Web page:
Landscaping your Elevated Home - Getting it Done

Patricia Skinner  |  4/11/2009 10:02:18 AM

Preparing a Budget

Plants will take up much of your gardening budget, but you may to need buy garden tools, chemicals, dirt and edging material. Gardening gloves and shovels are essential; other tools may come in handy, including loppers, pruners, trowels, shears and augers, depending on the current state of the yard and which plants you plan to put in the yard.  You will probably need chemicals or organic fertilizer to keep your garden well-fed and healthy. A number of alternatives exist, including soils that come with fertilizer, fertilizer that is put in during planting and fertilizer that is dispersed via a hose during watering.

If your yard has been neglected for many years, you may need to spend time and money getting to the plantable stage. As your garden grows, you also may need help fighting pests with pesticides or such organic alternatives, including some sprays that you can make at home using garlic, soap, spearmint, tobacco or alcohol. Good quality top soil will give your garden the best opportunity to grow strong. Specialized soil for vegetable gardens, flowers and roses may be available from your local gardening shop. Be careful about accepting Spillway dirt or construction leftovers. You cannot be sure what chemicals and nutrients exist in these soils.

There is also variety in mulches. Organic mulches can help fight pests and weeds, and add nutrients as they decompose. However, if you have neighborhood problems with rodents or have a moist yard, inorganic options may be best, though they have been known to encourage snails and slugs. Other budget considerations may include landscape fabric to line a garden bed and dramatically reduce undesired weed growth. Edging the garden will help maintain the shape of the garden, protect it from errant lawn mowers and create a visual boundary. Lining options include  bricks, cement, stepping stones, plastic or metal strip edging or wood edging.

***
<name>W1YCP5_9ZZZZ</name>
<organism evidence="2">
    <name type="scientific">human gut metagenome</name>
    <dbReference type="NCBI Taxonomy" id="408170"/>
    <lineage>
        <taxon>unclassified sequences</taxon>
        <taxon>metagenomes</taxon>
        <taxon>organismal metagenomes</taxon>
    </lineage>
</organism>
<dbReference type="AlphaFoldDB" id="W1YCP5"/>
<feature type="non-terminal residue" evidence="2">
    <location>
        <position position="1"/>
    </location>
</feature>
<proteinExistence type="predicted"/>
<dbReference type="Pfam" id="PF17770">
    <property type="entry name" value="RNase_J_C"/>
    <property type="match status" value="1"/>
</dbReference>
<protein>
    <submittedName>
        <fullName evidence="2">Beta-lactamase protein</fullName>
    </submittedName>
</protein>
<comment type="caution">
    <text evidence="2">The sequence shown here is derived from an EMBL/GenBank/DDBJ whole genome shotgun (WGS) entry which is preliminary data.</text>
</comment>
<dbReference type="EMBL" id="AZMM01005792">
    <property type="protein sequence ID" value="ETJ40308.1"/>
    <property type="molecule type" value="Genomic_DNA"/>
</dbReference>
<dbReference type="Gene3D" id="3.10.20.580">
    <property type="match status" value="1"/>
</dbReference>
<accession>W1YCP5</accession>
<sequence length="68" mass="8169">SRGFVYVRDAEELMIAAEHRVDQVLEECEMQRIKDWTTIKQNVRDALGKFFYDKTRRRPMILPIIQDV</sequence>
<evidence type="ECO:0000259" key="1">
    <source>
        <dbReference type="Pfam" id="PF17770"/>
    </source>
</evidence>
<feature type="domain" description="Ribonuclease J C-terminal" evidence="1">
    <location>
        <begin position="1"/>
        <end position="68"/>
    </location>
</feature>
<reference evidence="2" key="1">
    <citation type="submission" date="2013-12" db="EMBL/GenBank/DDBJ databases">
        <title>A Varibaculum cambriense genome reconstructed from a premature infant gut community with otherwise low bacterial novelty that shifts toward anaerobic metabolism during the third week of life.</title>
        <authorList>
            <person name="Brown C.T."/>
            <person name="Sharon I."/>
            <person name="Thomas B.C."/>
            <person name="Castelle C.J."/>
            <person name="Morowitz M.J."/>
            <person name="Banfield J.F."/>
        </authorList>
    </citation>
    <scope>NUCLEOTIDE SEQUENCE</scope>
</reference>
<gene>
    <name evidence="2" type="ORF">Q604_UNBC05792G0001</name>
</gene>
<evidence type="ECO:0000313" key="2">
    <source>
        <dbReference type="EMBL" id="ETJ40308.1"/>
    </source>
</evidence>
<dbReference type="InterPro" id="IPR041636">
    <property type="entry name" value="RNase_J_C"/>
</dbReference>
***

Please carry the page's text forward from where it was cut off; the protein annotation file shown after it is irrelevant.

When budgetting, don't forget future maintenance. If you don’t have the time to spare and can afford it, consider hiring a landscape architect to help design a low-maintenance garden and plan on hiring a landscaping service to take care of necessary maintenance before your garden turns into a jungle. Creating attractive landscaping that requires little attention can be done; time must be spent “up front” selecting plants that don’t require much ongoing effort.

Preparing your yard

Before you begin your gardening project it's important to have the soil tested for harmful toxins and to find out where utility lines run through the property.

Especially in Post-Katrina Louisiana, soils should be tested for the presence of heavy metals. Heavy metals, such as lead, in vegetables can have profoundly negative health effects on children who consume them. A soil test also tests the pH and nutrient level in the soil, reducing pollution and helping you to identify the proper fertilizer. To get more information about soil testing, contact the LSU Ag Center’s Soil Testing and Plant Analysis Lab . The phone number for the lab is  225-578-1261. Your local extension office also may be able to help you with this service.